There’s no shortage of characters to study as you read through the book of Acts. Limiting your view to just Peter and Paul gives you only a two-dimensional perspective of Acts.
4. Study Acts with an eye toward the Old Testament Prophets.
At key places in the book of Acts, the writings of the Old Testament prophets play a significant role.
In Acts 2, Peter uses Joel 2:28-32 to make the connection between the coming of the Holy Spirit and the Old Testament concept of the Day of the Lord as it’s found in Joel’s prophecy.
Similarly, as the gospel expands beyond Jewish boundaries the writings of the Old Testament prophets are crucial. It’s the work of Isaiah that instructs and informs the Ethiopian eunuch (Acts 8:26-40).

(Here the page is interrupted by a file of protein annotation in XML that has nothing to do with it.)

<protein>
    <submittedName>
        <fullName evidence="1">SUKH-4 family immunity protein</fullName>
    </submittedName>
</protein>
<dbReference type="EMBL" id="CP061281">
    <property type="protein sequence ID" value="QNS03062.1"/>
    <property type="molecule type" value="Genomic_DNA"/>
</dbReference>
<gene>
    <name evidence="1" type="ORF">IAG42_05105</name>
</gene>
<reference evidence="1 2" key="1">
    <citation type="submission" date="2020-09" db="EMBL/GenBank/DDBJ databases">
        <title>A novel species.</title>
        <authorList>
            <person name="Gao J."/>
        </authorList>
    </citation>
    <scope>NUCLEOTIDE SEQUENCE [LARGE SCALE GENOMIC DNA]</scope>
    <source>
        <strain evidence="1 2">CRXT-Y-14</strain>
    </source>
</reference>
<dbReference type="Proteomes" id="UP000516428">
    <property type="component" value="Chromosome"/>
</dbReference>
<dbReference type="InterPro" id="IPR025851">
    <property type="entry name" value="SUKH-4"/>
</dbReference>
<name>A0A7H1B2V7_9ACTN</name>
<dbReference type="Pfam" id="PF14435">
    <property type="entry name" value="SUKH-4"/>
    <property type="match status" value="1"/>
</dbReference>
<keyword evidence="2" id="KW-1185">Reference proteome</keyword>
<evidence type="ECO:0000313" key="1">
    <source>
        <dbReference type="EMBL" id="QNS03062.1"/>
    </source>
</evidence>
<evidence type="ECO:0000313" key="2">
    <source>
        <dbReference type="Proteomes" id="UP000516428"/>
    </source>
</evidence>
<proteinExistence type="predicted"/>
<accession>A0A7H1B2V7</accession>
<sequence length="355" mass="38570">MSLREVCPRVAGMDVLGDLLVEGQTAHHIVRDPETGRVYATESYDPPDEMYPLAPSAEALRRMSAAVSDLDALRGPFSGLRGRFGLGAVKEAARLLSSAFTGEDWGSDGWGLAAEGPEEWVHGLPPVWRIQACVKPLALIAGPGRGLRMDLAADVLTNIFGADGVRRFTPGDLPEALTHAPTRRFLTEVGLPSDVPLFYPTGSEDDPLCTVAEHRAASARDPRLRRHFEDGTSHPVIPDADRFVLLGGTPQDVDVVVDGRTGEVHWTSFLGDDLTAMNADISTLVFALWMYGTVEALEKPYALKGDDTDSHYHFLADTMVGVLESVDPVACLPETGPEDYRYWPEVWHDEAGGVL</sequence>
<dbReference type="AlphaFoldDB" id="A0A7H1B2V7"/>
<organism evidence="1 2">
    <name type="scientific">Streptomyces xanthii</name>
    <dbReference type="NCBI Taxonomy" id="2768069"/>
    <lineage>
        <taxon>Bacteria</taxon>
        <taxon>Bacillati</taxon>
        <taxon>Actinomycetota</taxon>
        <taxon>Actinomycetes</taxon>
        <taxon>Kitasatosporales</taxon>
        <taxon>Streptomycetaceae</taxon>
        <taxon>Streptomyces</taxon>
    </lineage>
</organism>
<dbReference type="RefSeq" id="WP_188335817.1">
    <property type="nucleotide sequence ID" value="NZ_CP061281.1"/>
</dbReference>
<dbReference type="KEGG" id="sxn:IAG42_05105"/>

When the church holds its first conference, the Jerusalem Council, the focus is on the rise of Gentiles who are professing faith in Jesus as the Messiah.
James, the final speaker at the council, points to the writing of Amos and shows that the kingdom of God is intended to be bigger than just Israel and Judah (Amos 9:11-12; Isaiah 45:21).
The historical accounts Luke records in Acts run much deeper than just the New Testament. If we fail to keep the Old Testament prophets in our sight lines, we’ll have a narrow view of the book of Acts.
5. Study Acts with an eye toward ethnic expansion.
As the gospel expands in the book of Acts it does so regardless of ethnicity. No passage in Acts demonstrates this better than Acts 13:1. This verse reads like the leadership page on the website for the church at Antioch.